Among the conditions listed in the Mishna on today’s daf are a number of situations where an animal was poisoned, yet is still alive – would such an animal be rendered a tereifa or not?
According to the Mishna, if an animal ate hardufni – nerium oleander – it remains kosher. If the animal was bitten by a snake or if it drank poison, the Mishna rules it does not become a tereifa, yet it is forbidden to eat for reasons of danger. Shmuel teaches, however, that some poisons will render the animal a tereifa. An animal that eats ḥiltit – Ferula assafoetida – for example, would become a tereifa. He explains that ḥiltit is such a powerful substance that it pierces the intestines.
Hardufni, nerium oleander, is a shrub that grows to a height of four meters with hard yellow-green leaves and pink flowers. Aside from being bitter, the leaves and flowers of this plant are poisonous, and can kill animals and even people if eaten in large quantities.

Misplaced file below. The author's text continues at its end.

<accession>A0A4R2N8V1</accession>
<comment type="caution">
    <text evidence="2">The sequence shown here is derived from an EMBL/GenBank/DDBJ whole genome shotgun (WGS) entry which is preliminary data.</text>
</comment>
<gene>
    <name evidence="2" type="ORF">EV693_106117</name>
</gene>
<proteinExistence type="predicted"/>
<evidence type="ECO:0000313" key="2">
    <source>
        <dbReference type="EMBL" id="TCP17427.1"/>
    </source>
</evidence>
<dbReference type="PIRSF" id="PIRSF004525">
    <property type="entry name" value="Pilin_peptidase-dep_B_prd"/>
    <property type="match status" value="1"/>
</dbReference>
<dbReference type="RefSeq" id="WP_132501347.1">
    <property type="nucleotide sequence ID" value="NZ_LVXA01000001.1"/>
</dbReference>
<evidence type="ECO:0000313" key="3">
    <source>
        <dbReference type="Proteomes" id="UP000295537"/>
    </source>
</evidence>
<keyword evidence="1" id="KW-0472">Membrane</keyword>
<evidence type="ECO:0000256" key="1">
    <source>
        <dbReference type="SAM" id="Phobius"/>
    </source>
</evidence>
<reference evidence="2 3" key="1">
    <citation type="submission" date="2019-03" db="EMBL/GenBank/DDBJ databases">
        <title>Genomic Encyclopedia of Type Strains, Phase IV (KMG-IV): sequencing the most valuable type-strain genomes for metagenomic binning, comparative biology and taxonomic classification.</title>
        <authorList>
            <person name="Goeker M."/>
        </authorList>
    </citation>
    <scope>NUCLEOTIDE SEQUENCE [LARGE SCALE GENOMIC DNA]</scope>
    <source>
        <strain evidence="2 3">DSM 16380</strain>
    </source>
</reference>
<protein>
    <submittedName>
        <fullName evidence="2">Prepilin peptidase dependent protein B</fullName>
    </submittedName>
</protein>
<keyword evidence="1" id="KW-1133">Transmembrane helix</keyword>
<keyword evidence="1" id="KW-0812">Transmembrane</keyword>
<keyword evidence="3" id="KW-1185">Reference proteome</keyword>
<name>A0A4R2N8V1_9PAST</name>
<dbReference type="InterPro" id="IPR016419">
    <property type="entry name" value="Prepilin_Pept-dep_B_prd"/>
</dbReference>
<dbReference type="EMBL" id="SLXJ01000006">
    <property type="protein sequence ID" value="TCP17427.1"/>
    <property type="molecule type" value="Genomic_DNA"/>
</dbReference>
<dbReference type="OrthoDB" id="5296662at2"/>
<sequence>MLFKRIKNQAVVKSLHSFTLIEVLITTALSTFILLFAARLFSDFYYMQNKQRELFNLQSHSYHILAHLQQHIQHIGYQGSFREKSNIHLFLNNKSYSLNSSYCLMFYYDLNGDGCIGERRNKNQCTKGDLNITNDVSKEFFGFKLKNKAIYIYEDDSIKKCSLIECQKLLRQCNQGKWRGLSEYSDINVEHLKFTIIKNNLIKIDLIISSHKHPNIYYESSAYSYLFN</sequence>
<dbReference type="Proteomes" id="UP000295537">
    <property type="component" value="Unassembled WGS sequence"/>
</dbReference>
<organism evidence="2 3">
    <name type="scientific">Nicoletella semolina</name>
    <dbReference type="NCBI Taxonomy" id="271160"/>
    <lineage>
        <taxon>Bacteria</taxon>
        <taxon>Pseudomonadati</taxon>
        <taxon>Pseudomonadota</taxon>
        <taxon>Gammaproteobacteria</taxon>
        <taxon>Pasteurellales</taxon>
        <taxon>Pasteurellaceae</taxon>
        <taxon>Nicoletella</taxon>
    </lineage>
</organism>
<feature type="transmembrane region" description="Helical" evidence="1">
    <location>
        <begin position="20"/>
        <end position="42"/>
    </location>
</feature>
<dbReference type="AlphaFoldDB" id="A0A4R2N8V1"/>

Ḥiltit, Ferula assafoetida, is a perennial herb in the family Apiaceae, that grows to a height of 6-9 feet. It is native mainly to Afghanistan and neighboring countries. The plant grows for a number of years, at which time it flowers and produces fruit, after which it dies. To this day ḥiltit is recognized as a medicinal plant; resin extracted from its roots is used to develop medicines that are used as powders, creams and pills that are used as treatment for intestinal discomfort and diseases, as well as for strengthening the nervous system. Although it is also used as a spice, large amounts – more than a gram – could lead to poisoning.
Regarding the Mishna’s ruling that an animal that ingests poison does not become a tereifa but is forbidden to eat for reasons of danger, several of the commentaries argue that this seems to negate the general principle that we learned– that an animal that is injured and will not survive a year is a tereifa. Certainly an animal that is poisoned will not survive; why is it not a tereifa? The Ra’avad suggests that since the poisoned animal can be treated with medicines, it is not certain to die and is not a tereifa; others argue that since there is no immediate terminal injury, even if the animal will certainly die at some later time because of the effects of the poison, it cannot be considered a tereifa.